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AAP should beware of the Raj Narain syndrome

By Subir Roy
January 29, 2014 11:48 IST
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The initial misadventure of an individual AAP leader highlights how the party not only has to bone up on tactics but should also constantly look within to root out ingrained and inherited prejudices, says Subir Roy.

Nani teri morni ko mor le gaye,

Baaki jo bacha tha kale chor le gaye

(Granny, the peacock has run away with your peahen, and what was left has been taken away by the black thief).

This song, popular with our children when they were growing up in Delhi, goes on about a stingy granny whom the children are trying to tease into giving them something. The point of remembering this now is the reference to the kale chor (black thief). Everywhere in India, except in the southern region, the tradition is to depict the wicked in dark hues. Conversely, the good and the beautiful are always fair.

It is, therefore, unsurprising that Delhi's new law minister, Somnath Bharti, while leading a mob against drug and sex abuse in a south Delhi neighbourhood, should end up being accused of harassing and racially profiling a few Ugandan women. This, and the attendant issue of taking the law into one's own hands by none other than a minister, has come in for severe public criticism, including from several women's organisations who would otherwise be natural supporters of the Aam Aadmi Party, which seeks to make a clean break with past ways of governing.

The initial misadventure of an individual AAP leader, made worse by Chief Minister Arvind Kejriwal’s stout defence of his colleague, highlights how the party not only has to bone up on tactics but should also constantly look within to root out ingrained and inherited prejudices to live up to all that is expected of it and which enabled it to score such a phenomenal victory in such a short time.

The first thing that Kejriwal and his close associates have to learn is to look at the recent history of alternative politics in India and beware of what may be called the Raj Narain syndrome. That gifted politician with strong socialist beliefs, like Kejriwal, made history by defeating Indira Gandhi in Rae Bareli in 1977and played no small a part in enabling the first non-Congress government at the Centre.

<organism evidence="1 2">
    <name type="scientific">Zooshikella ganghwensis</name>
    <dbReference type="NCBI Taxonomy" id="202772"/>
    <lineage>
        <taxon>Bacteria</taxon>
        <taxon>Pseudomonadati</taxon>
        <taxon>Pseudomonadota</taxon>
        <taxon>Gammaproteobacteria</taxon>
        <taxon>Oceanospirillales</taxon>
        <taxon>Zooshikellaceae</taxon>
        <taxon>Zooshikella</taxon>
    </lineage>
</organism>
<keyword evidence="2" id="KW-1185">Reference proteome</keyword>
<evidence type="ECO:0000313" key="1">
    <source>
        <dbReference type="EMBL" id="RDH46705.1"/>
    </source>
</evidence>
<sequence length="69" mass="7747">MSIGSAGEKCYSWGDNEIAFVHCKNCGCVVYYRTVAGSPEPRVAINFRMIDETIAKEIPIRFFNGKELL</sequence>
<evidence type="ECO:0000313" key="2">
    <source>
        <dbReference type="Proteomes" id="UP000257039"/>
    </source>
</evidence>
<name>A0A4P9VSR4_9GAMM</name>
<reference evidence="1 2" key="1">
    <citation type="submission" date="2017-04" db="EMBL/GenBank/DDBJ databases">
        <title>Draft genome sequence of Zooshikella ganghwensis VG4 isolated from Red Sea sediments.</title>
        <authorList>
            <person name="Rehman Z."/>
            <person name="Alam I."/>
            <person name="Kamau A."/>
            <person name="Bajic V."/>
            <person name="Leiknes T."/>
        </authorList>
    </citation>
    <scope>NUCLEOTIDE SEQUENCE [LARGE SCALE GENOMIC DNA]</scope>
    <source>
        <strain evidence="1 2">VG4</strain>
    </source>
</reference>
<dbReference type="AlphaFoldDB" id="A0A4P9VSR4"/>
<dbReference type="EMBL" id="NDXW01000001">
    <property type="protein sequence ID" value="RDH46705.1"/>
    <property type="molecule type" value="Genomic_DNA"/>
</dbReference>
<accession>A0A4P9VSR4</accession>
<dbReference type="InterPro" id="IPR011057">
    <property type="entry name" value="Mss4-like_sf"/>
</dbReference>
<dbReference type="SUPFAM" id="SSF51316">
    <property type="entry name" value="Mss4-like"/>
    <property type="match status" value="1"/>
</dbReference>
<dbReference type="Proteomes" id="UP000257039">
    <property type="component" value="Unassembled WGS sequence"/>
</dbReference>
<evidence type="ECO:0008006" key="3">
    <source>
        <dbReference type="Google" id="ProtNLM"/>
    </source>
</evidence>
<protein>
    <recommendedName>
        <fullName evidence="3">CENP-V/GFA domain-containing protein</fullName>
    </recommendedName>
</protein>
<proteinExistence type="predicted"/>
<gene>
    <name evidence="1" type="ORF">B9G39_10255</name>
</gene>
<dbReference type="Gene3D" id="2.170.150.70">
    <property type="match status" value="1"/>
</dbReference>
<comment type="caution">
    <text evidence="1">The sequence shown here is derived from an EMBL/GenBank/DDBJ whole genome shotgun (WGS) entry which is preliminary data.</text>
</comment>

And the supreme irony is that the same maverick Raj Narain led the move to overthrow the Janata Party government of Morarji Desai a couple of years later.

In order to be there for the long haul, Kejriwal and friends must not get hijacked by loose cannons, no matter how bright. And Bharti -- information technology expert, lawyer and rights activist -- is as bright as has been dogged by controversies. This is crucial, since Kejriwal is supported by many who are neither young nor impressionable because he is seen to be sober, level-headed and dogged in his pursuit of goals.

If the first lesson from the country's recent history is for Kejriwal, the second is for his large mass of supporters. The AAP government faces a dilemma. It has to show undoubtedly that it has both the stomach and the ability to get down to the nitty-gritty of devising policy and governing and not remain merely an agitation and a movement. For that it has to foresee remaining in power for a reasonable period of time.

It is here that recent political history is forbidding. Again, going back to 1979, Indira Gandhi encouraged Charan Singh to part ways with the Janata government of Morarji Desai and stake his claim to prime ministership, but Singh's premiership ended humiliatingly without getting the promised support so as to prove his majority in Parliament. The Congress pulled the rug from under the feet of those it promised to support not just this once but on two further instances.

Almost 20 years later, H D Deve Gowda had to quickly end his prime ministership as the head of the United Front government in 1997 when the then Congress president, Sitaram Kesri, decided one fine morning to withdraw support for no good reason. Then, as though once was not enough, the same act was repeated in less than a year to end the prime ministership of I K Gujral.

The AAP government will not just be within its rights but foolhardy if it is not preparing for the Congress party to withdraw support at the first opportunity. In such a situation, its strategy will no doubt be to walk out on its own terms and over issues of its own choosing, rather than be thrown out ignominiously by the Congress party. So it will be naïve for commentators to say: show that you have the ability and the willingness to keep slogging at the daily grind of governance.

Beyond all this, the AAP has to have an overarching mindset -- by not getting destabilised by mistakes but being ready to learn and move ahead. Mistakes are inevitable; failing to learn from them is calamitous.

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